South African apartheid-era death squad commander Eugene de Kock has been granted parole after 20 years in jail.
He was nicknamed “Prime Evil” for his role in the killing and maiming of activists fighting white minority rule in the 1980s and early 1990s.
Justice Minister Michael Masutha said De Kock would be released “in the interests of nation-building”.
De Kock, 66, was sentenced in 1996 to two life terms in prison and a further 212 years for the crimes he committed.
Mr Masutha said the time and place of De Kock’s release would not be made public.
The justice minister stressed that his decision was guided by South Africa’s constitution.
‘Close a chapter’
Sandra Mama, widow of Glenack Mama who was killed by De Kock in 1992, said she thought the minister was right in granting parole.
Continue reading the main story
He got the instructions from the top and they got away with it
Sandra Mama Widow of a man killed by Eugene de Kock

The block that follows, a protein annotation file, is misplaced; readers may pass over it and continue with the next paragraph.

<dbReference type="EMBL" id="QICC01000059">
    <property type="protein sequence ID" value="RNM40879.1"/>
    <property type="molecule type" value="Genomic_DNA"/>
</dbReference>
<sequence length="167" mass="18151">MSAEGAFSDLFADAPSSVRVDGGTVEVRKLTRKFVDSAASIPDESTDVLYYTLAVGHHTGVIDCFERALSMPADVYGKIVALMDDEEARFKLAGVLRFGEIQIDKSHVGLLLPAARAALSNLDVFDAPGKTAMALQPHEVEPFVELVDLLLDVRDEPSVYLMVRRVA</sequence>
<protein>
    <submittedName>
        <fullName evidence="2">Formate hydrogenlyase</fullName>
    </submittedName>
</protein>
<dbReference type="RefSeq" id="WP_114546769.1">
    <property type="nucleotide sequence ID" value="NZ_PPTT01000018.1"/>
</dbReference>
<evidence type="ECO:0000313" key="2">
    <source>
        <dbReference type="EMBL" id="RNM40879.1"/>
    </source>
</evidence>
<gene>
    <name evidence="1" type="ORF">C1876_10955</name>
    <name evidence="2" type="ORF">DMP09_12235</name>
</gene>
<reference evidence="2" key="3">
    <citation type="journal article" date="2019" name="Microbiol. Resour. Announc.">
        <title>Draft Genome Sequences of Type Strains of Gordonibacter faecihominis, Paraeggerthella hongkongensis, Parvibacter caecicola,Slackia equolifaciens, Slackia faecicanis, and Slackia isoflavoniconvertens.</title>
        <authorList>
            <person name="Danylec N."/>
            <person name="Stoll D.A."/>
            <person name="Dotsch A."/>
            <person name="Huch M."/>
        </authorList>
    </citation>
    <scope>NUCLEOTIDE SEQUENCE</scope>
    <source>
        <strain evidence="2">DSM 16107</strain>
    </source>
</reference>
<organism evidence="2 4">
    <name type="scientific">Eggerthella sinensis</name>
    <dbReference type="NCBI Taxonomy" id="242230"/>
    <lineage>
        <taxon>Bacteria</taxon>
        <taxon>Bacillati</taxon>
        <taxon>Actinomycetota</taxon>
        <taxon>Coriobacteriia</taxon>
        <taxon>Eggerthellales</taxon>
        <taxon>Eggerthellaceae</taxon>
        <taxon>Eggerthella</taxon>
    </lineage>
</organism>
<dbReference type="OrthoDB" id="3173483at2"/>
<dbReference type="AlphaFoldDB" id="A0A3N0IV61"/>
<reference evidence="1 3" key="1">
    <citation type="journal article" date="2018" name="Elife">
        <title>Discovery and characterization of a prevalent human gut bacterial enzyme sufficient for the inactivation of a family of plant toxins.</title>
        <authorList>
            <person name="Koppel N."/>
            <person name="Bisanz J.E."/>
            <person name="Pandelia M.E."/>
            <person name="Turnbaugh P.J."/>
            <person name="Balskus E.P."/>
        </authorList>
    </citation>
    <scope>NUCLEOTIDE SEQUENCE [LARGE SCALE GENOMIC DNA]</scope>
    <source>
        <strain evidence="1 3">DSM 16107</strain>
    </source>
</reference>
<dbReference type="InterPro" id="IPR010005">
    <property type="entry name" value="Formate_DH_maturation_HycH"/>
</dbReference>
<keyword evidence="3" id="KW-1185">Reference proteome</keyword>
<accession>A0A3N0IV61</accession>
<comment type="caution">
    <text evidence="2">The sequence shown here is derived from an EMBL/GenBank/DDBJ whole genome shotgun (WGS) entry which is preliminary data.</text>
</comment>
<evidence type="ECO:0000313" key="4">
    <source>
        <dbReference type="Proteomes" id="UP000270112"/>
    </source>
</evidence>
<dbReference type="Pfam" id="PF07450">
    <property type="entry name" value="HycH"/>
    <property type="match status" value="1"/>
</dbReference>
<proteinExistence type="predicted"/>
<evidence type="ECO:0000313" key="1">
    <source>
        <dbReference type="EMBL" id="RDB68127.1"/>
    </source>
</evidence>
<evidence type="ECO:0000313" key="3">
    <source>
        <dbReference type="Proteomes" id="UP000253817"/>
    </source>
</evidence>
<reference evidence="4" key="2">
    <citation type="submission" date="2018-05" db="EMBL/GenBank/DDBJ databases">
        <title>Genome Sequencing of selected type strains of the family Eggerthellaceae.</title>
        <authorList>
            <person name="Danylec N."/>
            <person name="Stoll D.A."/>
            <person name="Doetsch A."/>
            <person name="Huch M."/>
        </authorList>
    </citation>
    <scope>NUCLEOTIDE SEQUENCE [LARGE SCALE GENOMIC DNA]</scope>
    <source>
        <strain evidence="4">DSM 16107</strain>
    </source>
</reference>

“I think it will actually close a chapter in our history because we’ve come a long way and I think his release will just once again help with the reconciliation process because there’s still a lot of things that we need to do as a country,” she told the BBC.
The former colonel was head of the notorious Vlakplaas police unit.
He appeared before the Truth and Reconciliation Commission (TRC) which was established a year after South Africa’s first democratic elections in 1994.
De Kock confessed to more than 100 acts of murder, torture and fraud, taking full responsibility for the activities of his undercover unit.